Forbes magazine notes that the 65% rise in the Baltic Dry Index (a measure of the cost of shipping coal, iron ore and other dry cargoes) since the start of the year could be a sign that commodity prices are due a turnaround. They note the following as the reason for the rise.
The prime reason for the increase in the cost of renting a ton bulk carrier of the sort that plies the route between Brazil and China, or Australia and Japan, is that forward orders for iron ore and coal have risen after a depressing start to 2013. Secondary reasons for the rise are that the five tough years after 2008 saw several ship owners collapse, and with those failures came a sharp decline in orders for new ships which means a shortage of bulk carriers could emerge in the next few years.
Despite the recent increase in the BDI its still down 20% versus June 2012 and 90% below its peak in 2008.
Despite being touted every so often as an early indicator of an emerging economic trend its performed very badly over the past five years. Indeed its important to remember what exactly the Baltic Dry Index is. See this excellent explanation from Business Insider.
Why do shipping rates seem to jump all over the place? Due to near-term supply of ships versus demand for commodities. Its just a matter of bottleneck problems. If rates go up it can come from either of two things: not enough ships at the time or too much commodities demand at the time. In a situation where ship owners match demand, which over the long run they will, then rates won’t skyrocket and will just track their costs plus some margin for their effort.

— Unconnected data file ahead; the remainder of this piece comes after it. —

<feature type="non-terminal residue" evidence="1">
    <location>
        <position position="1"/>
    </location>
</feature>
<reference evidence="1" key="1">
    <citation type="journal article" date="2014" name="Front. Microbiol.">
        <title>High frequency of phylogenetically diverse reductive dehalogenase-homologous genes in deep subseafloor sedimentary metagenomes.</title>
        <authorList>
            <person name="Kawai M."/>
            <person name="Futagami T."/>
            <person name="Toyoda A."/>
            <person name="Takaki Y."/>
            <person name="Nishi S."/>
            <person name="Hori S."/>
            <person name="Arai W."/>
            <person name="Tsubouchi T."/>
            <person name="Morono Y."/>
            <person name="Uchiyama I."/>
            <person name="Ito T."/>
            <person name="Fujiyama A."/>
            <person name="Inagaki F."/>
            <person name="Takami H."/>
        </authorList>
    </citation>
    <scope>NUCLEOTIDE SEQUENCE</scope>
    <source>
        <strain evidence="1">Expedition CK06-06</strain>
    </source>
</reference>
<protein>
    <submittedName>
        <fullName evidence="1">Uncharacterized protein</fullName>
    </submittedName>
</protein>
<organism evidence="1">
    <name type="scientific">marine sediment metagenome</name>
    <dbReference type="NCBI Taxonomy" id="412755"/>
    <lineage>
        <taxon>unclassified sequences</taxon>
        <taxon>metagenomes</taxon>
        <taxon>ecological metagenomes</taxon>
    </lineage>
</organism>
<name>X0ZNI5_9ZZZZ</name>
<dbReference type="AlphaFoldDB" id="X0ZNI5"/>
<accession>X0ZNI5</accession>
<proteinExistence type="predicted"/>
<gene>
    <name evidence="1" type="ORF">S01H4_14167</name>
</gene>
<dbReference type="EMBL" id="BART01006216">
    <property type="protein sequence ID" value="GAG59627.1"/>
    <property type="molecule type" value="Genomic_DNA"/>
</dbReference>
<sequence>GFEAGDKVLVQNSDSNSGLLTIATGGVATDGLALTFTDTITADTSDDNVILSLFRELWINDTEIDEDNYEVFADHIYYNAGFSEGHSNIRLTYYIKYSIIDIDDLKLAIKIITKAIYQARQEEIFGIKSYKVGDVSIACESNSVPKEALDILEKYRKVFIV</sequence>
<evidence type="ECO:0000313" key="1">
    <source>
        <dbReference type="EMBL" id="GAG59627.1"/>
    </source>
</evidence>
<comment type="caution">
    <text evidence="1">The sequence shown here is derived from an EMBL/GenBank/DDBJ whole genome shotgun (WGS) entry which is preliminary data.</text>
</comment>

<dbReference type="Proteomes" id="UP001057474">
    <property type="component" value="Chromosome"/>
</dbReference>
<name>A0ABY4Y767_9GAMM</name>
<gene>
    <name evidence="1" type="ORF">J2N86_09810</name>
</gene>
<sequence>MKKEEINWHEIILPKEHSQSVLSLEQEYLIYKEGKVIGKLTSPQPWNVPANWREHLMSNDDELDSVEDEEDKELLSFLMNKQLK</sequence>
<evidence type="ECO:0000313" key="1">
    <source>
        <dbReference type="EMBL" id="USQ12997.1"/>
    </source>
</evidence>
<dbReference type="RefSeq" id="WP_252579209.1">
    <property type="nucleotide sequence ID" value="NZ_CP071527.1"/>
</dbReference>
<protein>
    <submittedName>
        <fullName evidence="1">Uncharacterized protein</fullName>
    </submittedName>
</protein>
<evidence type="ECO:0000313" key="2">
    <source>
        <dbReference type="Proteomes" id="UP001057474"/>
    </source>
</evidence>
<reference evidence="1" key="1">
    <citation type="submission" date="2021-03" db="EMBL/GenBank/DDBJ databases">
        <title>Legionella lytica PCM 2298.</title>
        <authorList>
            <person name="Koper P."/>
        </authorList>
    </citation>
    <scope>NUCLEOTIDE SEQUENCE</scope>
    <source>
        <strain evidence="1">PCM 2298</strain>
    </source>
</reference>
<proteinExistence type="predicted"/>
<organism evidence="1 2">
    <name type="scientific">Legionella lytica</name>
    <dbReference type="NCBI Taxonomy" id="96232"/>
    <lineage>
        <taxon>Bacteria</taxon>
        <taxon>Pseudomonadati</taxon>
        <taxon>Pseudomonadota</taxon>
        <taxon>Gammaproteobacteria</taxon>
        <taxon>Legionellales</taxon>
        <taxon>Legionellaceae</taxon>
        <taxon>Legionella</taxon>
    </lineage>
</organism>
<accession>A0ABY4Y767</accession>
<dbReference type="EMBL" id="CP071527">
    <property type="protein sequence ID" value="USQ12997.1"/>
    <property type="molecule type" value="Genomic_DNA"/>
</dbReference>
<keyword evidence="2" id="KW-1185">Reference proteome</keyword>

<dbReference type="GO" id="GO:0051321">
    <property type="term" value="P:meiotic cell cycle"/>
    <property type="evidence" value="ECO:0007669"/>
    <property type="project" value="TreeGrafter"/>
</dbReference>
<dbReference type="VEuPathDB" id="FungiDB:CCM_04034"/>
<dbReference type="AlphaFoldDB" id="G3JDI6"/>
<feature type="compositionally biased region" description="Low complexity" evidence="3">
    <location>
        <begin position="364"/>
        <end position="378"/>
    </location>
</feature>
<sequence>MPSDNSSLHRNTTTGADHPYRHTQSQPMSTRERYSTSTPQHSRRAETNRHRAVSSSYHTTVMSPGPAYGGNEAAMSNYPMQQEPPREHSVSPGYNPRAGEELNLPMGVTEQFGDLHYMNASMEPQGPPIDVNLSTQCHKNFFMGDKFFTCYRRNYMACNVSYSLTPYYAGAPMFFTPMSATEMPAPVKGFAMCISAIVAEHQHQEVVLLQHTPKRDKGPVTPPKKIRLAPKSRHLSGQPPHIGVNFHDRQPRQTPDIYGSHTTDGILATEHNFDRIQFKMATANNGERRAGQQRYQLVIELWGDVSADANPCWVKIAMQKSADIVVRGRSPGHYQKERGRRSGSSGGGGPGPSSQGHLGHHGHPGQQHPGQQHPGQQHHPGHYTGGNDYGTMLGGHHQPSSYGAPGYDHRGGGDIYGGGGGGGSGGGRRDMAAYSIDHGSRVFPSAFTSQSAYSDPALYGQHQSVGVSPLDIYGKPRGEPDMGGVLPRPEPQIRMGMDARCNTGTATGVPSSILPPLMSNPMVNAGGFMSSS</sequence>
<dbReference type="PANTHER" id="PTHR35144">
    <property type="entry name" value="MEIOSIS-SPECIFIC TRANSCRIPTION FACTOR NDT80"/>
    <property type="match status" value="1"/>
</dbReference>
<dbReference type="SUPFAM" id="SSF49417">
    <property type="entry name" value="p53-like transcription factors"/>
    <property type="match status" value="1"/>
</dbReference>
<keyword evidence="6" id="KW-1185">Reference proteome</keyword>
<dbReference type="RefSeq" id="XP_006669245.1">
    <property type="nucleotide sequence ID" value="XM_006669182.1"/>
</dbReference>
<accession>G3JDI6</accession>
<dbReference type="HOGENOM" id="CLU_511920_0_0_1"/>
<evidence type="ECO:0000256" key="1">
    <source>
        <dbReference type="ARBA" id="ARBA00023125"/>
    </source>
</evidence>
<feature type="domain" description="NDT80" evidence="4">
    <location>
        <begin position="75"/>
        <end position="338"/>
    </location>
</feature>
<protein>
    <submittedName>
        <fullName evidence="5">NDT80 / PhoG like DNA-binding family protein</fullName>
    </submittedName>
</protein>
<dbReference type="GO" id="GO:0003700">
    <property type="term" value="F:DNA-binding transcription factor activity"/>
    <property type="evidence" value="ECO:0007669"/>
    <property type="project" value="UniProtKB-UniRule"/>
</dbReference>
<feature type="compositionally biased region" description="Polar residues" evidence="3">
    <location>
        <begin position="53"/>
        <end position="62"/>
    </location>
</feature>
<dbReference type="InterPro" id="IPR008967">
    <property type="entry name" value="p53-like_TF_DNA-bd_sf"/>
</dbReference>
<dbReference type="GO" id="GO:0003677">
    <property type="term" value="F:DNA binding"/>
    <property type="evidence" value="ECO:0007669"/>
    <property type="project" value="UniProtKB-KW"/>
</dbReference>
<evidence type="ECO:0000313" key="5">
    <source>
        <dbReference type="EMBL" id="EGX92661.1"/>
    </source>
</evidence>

The article then offers up this very obvious example to explain the volatility …
Imagine you have 10 loads of iron ore and 9 ships, and that every load of iron ore must be sent no matter what while every ship must be filled no matter what. Imagine the bidding war between those 10 iron ore consumers fighting over just 9 ships. Shipping costs would skyrocket since they all need to ship regardless of cost. Now imagine if a week later two more ships enter the market. Now imagine the bidding process. Suddenly the tables have completely changed. You have 11 ships, that all need to be filled no matter what, and only 10 loads of ore. Shipping rates would plunge, despite a period of just a week passing by. This is, in a simplified nutshell why the BDI is so volatile.
And to conclude…
Now, add to this the fact that predicting ship supply and commodities demand has a pretty high margin of error, at the same time remembering how sensitive the BDI is to small mismatches due to the inelastic nature of its underlying supply and demand, and you quickly realize that predicting the BDI is a fool’s game and also that it is not a reliable forward indicator given that it is a spot rate index in a market where both sides are basically forced to close a deal due to high fixed costs. The BDI is a measure of supply/demand mismatch at the moment, and can change drastically on a dime. It’s little else beyond this. It hit its peak not when the global economy was in its healthiest state, but in early 2008 when things were already starting to come apart, but Chinese commodities demand growth still had some steam and just kept outstripping stagnant vessel supply growth. For a moment. And then it all collapsed.
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